For Monday April 8, 2013, We Recommend Against Investing

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Investment Recommendations:

The past several days of US market data suggest an increasing likelihood of a decline in the future..  The weekly money supply we discussed yesterday might show a resurgence of money growth, but not yet enough to persuade us to change our subjective recommendation.  Avoid US stocks right now.  Price inflation hedges remain viable alternative investments.  Continue to avoid all bonds as they will fall in price when price inflation eventually accelerates.  Avoid TIPS bonds and municipal bonds too for the same reason.

 Technical Comments:

The S&P 500 declined 0.43% on Friday with volume above Thursday but below the 30 day moving average.  Friday was another strong-volume down-day.  Strong-volume down-days combined with weak-volume up-days is a pattern that usually indicates a future market decline.  A fully formed pattern with predictive value has not presented itself, but the pattern increases the odds that US markets are going to decline.  Friday’s decline was not quite enough to trigger our stop loss algorithm, but if the S&P 500 drops a little more than 1 point on Monday our automated forecast is likely to change to an uncertain trend.

Subjective Comments:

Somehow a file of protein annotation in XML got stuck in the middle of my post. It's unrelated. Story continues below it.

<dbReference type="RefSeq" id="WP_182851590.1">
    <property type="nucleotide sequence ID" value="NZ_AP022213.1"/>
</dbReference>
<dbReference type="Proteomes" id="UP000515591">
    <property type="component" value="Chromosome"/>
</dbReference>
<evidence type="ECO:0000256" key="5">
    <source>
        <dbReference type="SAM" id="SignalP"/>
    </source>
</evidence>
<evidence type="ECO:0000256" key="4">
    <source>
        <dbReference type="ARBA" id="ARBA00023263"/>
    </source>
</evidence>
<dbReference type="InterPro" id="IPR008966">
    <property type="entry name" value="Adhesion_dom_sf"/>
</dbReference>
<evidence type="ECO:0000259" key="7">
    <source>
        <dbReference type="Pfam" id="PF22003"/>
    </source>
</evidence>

On Friday it appears the news headline with the most influence on the stock market was the non-farm payrolls report showing an increase of 88,000 jobs in March.  This was a big miss from expectations.  Included in this data is the Labor Force Participation Rate which dropped to 63.3%.  This is the lowest the rate has been since 1979 (hat tip ZeroHedge.com).  Headline news reporting bad economic data obviously impacts markets.  After the early bad news the market recovered to close down 0.4% but had been down over 1% right after the news.  What matters is the money supply growth rate.  US banks are not lending as fast as they were about 3 months ago and US money supply growth has slowed.  If the growth remains slow then markets will eventually crash.  We think the deceleration in money supply growth has now been long enough to see the markets begin to react.  This conclusion is consistent with the daily patterns we see in our technical analysis.  US banks could accelerate lending and the current bubble-boom could resume, but if that happens remains to be seen.  Avoid US markets until it becomes clear what will happen.  Our automated forecast is showing growth, but our subjective assessment using Austrian Business Cycle Theory and the money supply is why we encourage you to stay out of US markets right now.

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